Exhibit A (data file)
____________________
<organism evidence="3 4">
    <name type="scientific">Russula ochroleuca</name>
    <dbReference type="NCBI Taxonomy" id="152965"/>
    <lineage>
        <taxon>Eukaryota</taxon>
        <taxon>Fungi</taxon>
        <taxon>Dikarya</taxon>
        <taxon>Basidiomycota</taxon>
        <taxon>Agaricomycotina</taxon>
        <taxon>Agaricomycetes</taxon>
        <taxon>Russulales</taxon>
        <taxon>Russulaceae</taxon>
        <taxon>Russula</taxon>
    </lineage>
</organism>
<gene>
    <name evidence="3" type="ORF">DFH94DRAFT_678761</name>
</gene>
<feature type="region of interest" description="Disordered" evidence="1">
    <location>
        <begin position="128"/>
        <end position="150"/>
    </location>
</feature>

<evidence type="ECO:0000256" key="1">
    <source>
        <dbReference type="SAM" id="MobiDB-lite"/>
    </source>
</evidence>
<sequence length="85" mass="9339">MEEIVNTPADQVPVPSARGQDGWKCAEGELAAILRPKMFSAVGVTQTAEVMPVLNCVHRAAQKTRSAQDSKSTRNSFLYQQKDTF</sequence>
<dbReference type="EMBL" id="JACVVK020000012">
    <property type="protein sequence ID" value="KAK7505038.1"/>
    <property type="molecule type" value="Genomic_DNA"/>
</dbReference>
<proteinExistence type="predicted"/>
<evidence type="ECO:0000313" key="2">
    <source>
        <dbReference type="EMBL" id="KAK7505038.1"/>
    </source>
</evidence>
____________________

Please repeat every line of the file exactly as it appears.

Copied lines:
<organism evidence="3 4">
    <name type="scientific">Russula ochroleuca</name>
    <dbReference type="NCBI Taxonomy" id="152965"/>
    <lineage>
        <taxon>Eukaryota</taxon>
        <taxon>Fungi</taxon>
        <taxon>Dikarya</taxon>
        <taxon>Basidiomycota</taxon>
        <taxon>Agaricomycotina</taxon>
        <taxon>Agaricomycetes</taxon>
        <taxon>Russulales</taxon>
        <taxon>Russulaceae</taxon>
        <taxon>Russula</taxon>
    </lineage>
</organism>
<gene>
    <name evidence="3" type="ORF">DFH94DRAFT_678761</name>
</gene>
<feature type="region of interest" description="Disordered" evidence="1">
    <location>
        <begin position="128"/>
        <end position="150"/>
    </location>
</feature>

<evidence type="ECO:0000256" key="1">
    <source>
        <dbReference type="SAM" id="MobiDB-lite"/>
    </source>
</evidence>
<sequence length="85" mass="9339">MEEIVNTPADQVPVPSARGQDGWKCAEGELAAILRPKMFSAVGVTQTAEVMPVLNCVHRAAQKTRSAQDSKSTRNSFLYQQKDTF</sequence>
<dbReference type="EMBL" id="JACVVK020000012">
    <property type="protein sequence ID" value="KAK7505038.1"/>
    <property type="molecule type" value="Genomic_DNA"/>
</dbReference>
<proteinExistence type="predicted"/>
<evidence type="ECO:0000313" key="2">
    <source>
        <dbReference type="EMBL" id="KAK7505038.1"/>
    </source>
</evidence>